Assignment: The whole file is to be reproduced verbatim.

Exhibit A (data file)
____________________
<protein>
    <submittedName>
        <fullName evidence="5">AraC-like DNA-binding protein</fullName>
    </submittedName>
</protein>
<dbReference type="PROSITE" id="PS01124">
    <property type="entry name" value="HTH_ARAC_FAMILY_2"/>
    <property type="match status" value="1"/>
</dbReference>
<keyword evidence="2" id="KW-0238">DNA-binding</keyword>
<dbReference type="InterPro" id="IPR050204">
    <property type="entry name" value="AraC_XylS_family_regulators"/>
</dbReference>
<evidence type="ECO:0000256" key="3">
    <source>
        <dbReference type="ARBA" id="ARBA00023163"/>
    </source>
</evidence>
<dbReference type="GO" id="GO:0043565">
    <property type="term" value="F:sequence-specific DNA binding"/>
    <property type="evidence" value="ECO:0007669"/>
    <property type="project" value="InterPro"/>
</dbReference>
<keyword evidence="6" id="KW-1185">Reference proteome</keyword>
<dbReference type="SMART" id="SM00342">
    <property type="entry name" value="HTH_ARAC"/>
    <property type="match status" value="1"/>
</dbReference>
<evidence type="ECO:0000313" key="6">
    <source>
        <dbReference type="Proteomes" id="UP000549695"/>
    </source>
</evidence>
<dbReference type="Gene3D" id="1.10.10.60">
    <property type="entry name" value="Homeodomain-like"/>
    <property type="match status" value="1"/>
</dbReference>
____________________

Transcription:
<protein>
    <submittedName>
        <fullName evidence="5">AraC-like DNA-binding protein</fullName>
    </submittedName>
</protein>
<dbReference type="PROSITE" id="PS01124">
    <property type="entry name" value="HTH_ARAC_FAMILY_2"/>
    <property type="match status" value="1"/>
</dbReference>
<keyword evidence="2" id="KW-0238">DNA-binding</keyword>
<dbReference type="InterPro" id="IPR050204">
    <property type="entry name" value="AraC_XylS_family_regulators"/>
</dbReference>
<evidence type="ECO:0000256" key="3">
    <source>
        <dbReference type="ARBA" id="ARBA00023163"/>
    </source>
</evidence>
<dbReference type="GO" id="GO:0043565">
    <property type="term" value="F:sequence-specific DNA binding"/>
    <property type="evidence" value="ECO:0007669"/>
    <property type="project" value="InterPro"/>
</dbReference>
<keyword evidence="6" id="KW-1185">Reference proteome</keyword>
<dbReference type="SMART" id="SM00342">
    <property type="entry name" value="HTH_ARAC"/>
    <property type="match status" value="1"/>
</dbReference>
<evidence type="ECO:0000313" key="6">
    <source>
        <dbReference type="Proteomes" id="UP000549695"/>
    </source>
</evidence>
<dbReference type="Gene3D" id="1.10.10.60">
    <property type="entry name" value="Homeodomain-like"/>
    <property type="match status" value="1"/>
</dbReference>